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More Rembrandts than art dealers please

The National Trust announced that a painting of a raffish Dutch gentleman wearing a white feathered hat, on display at Buckland Abbey in Devon, is in fact a self-portrait by Rembrandt, worth £30m. But who created that £30m value, and when?

Why simple and robust regulation is the way to reduce financial complexity

Much of the complexity of modern finance is the result of regulatory arbitrage – avoiding or minimising restrictions by engaging in a transaction with more or less identical effect but more favourable regulatory treatment. Many regulators still cling to the hope that it could be eliminated if only rules were sufficiently extensive and sufficiently carefully prescribed. But this is an illusion.

‘Trust me, I am a financial adviser’ is not good enough

Concepts of fiduciary obligation have been watered down in the modern financial services sector. It is time to reverse that.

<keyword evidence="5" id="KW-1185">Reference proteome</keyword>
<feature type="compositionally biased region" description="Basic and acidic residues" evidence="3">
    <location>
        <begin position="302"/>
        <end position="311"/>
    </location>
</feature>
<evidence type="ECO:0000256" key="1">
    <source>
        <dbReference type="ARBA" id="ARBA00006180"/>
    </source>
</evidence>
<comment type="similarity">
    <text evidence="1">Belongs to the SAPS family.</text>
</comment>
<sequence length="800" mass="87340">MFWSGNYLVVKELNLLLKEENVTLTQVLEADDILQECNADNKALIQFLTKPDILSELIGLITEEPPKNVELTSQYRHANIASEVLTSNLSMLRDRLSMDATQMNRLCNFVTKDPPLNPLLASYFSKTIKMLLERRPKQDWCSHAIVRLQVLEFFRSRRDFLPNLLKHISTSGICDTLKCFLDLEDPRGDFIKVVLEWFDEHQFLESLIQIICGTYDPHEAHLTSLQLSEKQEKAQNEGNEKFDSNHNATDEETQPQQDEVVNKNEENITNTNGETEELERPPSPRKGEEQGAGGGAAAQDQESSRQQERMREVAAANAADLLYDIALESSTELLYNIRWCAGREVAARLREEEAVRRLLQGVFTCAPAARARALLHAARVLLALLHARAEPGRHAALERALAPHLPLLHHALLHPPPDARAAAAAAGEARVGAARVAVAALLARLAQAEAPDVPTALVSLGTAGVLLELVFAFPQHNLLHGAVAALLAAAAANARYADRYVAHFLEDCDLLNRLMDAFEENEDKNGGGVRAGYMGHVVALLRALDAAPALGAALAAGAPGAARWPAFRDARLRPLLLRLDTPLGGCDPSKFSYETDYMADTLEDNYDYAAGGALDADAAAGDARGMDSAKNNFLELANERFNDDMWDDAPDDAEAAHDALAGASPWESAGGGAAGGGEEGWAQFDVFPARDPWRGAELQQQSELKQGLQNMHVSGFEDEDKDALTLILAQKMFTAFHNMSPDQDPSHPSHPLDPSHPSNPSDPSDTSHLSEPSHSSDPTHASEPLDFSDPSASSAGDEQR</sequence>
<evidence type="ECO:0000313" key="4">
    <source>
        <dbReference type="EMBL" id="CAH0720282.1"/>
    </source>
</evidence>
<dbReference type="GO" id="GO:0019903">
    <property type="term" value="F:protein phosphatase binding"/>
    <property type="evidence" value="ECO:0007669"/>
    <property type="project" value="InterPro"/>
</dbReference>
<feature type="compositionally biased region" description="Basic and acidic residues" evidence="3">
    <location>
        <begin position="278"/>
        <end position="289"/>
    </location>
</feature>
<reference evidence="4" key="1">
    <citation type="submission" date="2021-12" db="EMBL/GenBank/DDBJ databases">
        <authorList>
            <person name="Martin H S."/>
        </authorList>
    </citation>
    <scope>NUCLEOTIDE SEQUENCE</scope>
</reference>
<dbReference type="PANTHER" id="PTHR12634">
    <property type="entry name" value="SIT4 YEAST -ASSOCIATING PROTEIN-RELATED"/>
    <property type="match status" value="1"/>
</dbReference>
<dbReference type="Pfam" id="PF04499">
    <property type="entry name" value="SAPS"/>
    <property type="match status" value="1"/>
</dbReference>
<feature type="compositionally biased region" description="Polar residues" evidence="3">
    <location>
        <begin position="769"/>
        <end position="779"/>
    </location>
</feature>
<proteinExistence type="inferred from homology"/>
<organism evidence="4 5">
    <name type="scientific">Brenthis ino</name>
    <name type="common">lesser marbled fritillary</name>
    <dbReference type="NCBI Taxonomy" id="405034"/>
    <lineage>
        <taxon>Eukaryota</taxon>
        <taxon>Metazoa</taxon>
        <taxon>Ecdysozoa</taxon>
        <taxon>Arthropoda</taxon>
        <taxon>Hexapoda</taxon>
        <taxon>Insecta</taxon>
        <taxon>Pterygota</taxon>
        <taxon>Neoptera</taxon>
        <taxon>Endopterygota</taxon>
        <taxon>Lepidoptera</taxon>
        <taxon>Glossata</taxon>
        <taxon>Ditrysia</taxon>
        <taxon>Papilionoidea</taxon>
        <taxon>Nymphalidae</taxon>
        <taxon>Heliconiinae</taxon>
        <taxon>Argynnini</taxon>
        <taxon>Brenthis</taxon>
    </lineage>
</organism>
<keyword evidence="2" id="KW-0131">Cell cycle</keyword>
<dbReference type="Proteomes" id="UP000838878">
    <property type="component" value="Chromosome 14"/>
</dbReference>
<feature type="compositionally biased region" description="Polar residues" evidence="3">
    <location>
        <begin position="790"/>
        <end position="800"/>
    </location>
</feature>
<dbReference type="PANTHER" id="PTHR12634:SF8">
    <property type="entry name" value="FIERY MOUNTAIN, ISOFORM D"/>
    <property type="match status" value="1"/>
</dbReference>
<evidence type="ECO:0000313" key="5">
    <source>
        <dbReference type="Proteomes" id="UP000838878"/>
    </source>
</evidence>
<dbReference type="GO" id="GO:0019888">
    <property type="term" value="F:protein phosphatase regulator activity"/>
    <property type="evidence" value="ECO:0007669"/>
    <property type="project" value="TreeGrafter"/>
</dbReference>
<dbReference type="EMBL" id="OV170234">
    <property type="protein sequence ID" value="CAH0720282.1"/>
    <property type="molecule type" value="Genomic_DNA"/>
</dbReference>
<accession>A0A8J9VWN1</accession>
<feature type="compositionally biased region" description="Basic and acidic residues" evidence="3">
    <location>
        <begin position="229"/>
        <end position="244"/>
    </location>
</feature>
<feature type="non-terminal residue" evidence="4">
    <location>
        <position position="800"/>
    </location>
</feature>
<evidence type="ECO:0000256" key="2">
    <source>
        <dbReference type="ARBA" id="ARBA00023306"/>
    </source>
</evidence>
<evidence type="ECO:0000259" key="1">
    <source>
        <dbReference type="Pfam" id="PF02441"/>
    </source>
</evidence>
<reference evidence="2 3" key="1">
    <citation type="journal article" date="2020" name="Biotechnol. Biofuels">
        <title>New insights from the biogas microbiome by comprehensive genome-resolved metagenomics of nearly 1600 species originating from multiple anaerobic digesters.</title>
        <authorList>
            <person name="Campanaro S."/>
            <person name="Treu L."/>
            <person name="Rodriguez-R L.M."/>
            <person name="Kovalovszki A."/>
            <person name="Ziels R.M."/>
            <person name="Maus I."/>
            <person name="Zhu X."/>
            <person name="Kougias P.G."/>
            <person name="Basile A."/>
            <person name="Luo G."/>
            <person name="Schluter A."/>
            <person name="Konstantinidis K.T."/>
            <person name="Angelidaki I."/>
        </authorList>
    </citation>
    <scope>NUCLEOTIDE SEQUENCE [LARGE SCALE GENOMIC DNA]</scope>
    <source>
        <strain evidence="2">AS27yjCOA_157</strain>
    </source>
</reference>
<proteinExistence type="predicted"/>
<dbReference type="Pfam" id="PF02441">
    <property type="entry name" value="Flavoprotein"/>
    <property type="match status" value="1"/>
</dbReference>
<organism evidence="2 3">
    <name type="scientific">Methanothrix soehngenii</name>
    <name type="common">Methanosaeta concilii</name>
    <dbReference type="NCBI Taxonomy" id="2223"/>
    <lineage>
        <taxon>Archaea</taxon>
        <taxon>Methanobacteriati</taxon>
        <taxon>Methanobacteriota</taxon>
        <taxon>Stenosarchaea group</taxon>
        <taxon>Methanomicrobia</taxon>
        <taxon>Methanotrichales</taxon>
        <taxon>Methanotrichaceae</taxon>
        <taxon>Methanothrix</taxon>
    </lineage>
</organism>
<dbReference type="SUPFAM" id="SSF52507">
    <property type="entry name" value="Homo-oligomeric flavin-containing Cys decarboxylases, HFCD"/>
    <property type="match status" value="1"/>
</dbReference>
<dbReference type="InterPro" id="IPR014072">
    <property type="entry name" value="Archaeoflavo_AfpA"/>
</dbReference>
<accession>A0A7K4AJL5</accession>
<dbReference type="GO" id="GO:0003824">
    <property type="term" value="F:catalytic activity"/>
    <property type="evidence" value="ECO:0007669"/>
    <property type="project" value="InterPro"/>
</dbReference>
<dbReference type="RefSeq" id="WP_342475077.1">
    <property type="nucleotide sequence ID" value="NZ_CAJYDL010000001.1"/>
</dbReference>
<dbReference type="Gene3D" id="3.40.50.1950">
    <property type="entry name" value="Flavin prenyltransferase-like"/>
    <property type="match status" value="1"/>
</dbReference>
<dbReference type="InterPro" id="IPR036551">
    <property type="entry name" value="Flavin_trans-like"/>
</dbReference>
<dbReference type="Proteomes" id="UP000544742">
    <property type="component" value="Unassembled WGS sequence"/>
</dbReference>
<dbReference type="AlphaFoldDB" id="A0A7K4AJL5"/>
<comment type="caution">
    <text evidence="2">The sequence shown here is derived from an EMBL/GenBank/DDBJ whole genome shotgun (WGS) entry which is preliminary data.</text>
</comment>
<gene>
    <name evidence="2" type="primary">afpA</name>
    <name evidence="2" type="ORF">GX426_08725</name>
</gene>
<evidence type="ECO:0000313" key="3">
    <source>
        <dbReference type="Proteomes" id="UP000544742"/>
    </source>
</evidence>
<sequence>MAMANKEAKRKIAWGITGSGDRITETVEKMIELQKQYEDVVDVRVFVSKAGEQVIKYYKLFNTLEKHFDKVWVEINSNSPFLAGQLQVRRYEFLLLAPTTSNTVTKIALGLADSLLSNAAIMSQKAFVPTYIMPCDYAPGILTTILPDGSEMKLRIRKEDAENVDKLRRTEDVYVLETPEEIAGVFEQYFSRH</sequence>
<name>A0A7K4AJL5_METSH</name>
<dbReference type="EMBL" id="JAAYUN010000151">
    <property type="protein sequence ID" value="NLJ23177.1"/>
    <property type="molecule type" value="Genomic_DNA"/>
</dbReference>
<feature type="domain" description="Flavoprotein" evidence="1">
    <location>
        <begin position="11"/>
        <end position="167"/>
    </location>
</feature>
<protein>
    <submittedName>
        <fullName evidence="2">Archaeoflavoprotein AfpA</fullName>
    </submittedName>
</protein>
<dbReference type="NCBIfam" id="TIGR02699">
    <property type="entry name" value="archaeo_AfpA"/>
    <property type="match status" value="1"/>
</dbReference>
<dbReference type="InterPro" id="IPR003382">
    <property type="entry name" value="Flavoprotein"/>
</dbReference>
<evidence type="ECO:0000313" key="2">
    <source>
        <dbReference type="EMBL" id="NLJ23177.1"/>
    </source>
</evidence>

How the health and safety culture can curb moral hazard

What does the death rate from violent accident in England over seven centuries tell us about moral hazard in the financial system?

Regulators will get the blame for the stupidity of crowds

Just as dammed water finds new channels of escape, crowdfunding seems to provide a way around the blockage.

Do not criminalise traders just for being in the know

Obtaining better information about companies is essential to the efficiency of markets and society: obtaining it fractionally earlier is of no public value at all.

Economists: there is no such thing as the ‘economic approach’

Economics is not a method but a subject – one defined by the problems it sets out to tackle not the techniques it uses.

Is it better to play it safe or to place bets that risk bankruptcy?

Although transactions with low probability of large loss and high probability of small gain carry the potential for disaster, they can appear attractive for a very long time – perhaps for ever.

London’s mayor is half right on envy, greed and inequality

Envy is both inseparable from economic progress and destructive of social cohesion. Some inequality is inevitable, and there seem to be three principal factors that make it more tolerable.

The design flaws that lead to financial explosions

Nuclear power and financial systems both have the capacity to blow up the world. Perhaps there are lessons from one for the other.